A Lighthouse At The End Of The World


What has great seafood, exceptional scenery and some of the friendliest people in Canada? A small point of land forty-five minutes outside of Halifax called Peggy’s Cove.

According to legend, Peggy’s' Cove was named after the only survivor of a schooner that ran aground and sank in 1800... a woman named Margaret. Local folk called her "Peggy" and her home came to be known as Peggy's Cove.

Most Canadians are familiar with the famous lighthouse at the edge of Nova Scotia’s eastern shore. Built in 1868, it is now a post office where visitors and residents mail letters which receive a special cancellation stamp.

I remember my first visit to Peggy’s Cove, back in 1982. Sitting at one of the five window tables in the Sou’Wester restaurant, enjoying a great lobster dinner, a fine glass of Pinot Gris and a piece of the world famous blueberry cake – all for only eight dollars. I have made about half a dozen visits there since and have watched the restaurant grow to 180 seats and a greater range of cuisine.

I was fortunate last week to again make the trek and was amazed at how the gift shop had expanded to two levels. I stared in awe at a huge paved parking lot, big enough for at least a hundred cars (with each space occupied). There were several tour buses and hundreds of people. I was stunned, as I expected mid September to be a quiet time for tourism.

Watching the ruggedness of the Atlantic caused my mind to wander back to the Swiss Air disaster of 1998, which occurred directly off the coast where I was standing. A monument dedicated to those who perished has been constructed three kilometres from the lighthouse.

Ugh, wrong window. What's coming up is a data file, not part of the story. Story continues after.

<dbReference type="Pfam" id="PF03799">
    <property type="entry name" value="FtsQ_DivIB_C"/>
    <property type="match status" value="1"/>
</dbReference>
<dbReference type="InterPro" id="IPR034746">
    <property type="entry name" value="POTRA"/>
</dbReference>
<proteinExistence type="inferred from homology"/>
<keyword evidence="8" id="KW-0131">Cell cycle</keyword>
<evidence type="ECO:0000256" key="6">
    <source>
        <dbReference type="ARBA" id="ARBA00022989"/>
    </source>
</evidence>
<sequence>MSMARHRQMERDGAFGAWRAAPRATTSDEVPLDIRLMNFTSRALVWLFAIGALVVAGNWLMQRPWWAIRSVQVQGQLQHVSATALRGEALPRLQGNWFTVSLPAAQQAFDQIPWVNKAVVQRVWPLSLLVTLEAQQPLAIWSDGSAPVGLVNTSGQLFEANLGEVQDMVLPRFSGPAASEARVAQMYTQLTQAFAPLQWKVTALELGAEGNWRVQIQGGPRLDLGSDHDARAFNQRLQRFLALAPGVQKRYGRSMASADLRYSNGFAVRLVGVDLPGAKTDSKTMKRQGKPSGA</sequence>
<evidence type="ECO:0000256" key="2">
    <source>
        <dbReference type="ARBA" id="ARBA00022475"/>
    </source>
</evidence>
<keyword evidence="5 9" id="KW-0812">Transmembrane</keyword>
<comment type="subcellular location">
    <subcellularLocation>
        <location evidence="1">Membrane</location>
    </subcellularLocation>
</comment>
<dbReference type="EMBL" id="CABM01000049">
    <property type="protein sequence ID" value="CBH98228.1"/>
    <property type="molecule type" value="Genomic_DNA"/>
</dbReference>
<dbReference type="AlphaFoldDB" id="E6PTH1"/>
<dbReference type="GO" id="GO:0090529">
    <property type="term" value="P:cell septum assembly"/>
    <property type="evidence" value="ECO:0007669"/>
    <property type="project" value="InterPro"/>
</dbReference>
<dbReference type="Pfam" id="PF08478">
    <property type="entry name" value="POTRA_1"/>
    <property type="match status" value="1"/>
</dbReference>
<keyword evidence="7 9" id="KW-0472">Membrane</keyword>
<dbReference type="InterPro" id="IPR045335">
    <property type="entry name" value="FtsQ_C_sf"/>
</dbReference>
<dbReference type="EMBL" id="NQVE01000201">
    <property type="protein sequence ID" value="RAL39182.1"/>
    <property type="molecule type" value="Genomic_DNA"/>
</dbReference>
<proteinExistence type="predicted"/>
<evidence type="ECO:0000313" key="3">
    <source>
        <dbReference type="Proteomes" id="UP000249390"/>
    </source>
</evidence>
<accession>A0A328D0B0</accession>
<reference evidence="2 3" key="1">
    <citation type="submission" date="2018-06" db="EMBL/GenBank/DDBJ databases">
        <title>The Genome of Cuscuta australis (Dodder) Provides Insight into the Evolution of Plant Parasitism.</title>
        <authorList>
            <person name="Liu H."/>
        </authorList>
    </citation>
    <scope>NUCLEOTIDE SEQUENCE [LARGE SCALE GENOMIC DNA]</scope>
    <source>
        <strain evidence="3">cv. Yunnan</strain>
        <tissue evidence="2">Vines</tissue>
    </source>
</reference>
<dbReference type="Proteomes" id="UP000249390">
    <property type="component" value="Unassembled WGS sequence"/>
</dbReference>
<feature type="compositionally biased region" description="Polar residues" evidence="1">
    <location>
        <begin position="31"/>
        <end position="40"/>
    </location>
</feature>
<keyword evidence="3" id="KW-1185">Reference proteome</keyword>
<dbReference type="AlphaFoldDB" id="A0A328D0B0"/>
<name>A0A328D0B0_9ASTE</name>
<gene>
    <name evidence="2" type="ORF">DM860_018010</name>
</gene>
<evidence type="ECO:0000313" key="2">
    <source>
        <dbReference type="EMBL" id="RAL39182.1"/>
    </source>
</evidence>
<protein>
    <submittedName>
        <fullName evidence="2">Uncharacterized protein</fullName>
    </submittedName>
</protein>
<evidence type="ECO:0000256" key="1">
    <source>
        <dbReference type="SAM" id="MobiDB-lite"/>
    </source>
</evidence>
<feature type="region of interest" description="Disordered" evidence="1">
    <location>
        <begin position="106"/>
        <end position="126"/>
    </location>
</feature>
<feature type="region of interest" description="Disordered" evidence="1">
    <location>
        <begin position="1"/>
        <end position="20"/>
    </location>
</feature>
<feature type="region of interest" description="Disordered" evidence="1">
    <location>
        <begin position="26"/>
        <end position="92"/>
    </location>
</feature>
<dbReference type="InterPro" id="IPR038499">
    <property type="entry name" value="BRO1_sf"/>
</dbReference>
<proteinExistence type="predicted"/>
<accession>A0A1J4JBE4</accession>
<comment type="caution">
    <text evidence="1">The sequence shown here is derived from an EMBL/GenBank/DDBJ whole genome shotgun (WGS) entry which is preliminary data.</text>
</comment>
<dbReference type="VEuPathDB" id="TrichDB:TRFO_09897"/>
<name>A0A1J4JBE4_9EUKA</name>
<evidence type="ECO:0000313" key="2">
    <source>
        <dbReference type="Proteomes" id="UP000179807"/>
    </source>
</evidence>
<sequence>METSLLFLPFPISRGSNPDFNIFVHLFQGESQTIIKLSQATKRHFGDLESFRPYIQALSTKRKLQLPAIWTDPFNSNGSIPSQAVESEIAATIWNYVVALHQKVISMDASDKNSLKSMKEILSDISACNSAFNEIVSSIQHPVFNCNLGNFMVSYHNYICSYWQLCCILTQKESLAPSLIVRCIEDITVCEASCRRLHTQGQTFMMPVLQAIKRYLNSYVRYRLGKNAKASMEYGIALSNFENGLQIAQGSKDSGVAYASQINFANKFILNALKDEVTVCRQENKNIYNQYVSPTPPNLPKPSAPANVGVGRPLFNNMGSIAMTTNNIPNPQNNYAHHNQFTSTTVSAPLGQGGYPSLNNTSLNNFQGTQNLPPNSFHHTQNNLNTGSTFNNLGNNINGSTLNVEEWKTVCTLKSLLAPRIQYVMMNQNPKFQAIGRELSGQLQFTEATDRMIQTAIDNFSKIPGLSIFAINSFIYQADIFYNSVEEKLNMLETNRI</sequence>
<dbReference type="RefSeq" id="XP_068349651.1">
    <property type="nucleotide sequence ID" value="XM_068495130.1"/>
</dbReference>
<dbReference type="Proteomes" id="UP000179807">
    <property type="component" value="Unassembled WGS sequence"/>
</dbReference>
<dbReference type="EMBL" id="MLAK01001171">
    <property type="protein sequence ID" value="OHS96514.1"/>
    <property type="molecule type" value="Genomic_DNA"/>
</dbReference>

As a photographer, the challenge of finding the ‘perfect shot’ caused me to wander across the rocks for several hours. Every few metres offered a different view more breathtaking than the previous. The task became quite challenging, as the rocks were covered with people and to select one view from the many was next to impossible.

After hours of carefully scaling the weather-worn rocks it was time for a break. My mouth was watering for the blueberry cake that the Sou’Wester was so famous for. I made my way through the souvenir store and navigated past the dozens of tourists shopping for that perfect memento of the Cove. Once in the restaurant my favourite window position was occupied, which was all right as they were drawing the blinds to keep the sunlight out anyway.

Then came the shock of my life: they no longer made the blueberry cake. I stared at the waiter in awe. I must have misunderstood so I asked again. No, indeed, it was no longer on the menu. I looked around for Mrs. Campbell (she started the restaurant in 1968). I saw her and asked what had happened. With a smile she explained it was no longer popular and took a long time to make. She kindly offered me a slice of blueberry cheesecake instead. Slightly frozen and accompanied by a coffee it coincidentally was also eight dollars.

I left the restaurant and walked along the road to visit the famous photo site of the harbour and fishing boats. Fortunately the small fishing buildings and picturesque houses were still in place and the quaintness of the area was still in tact.

The famous wall carving that William deGarth created of 32 fisherman and their wives casting their nets in the sea was also still there, although signage and pavement have replaced trees and grass. I slowly returned to my car for my journey back to Halifax seeing one of Canada’s prettiest landmarks disappear in the rear view mirror.

If you have not been to Peggy’s Cove add it to your list sooner rather than later. The visit is worthwhile and the memories will last forever. If you have made the trek in the past, dig through your closet for the slides or photographs and remember how beautiful this country of ours is.

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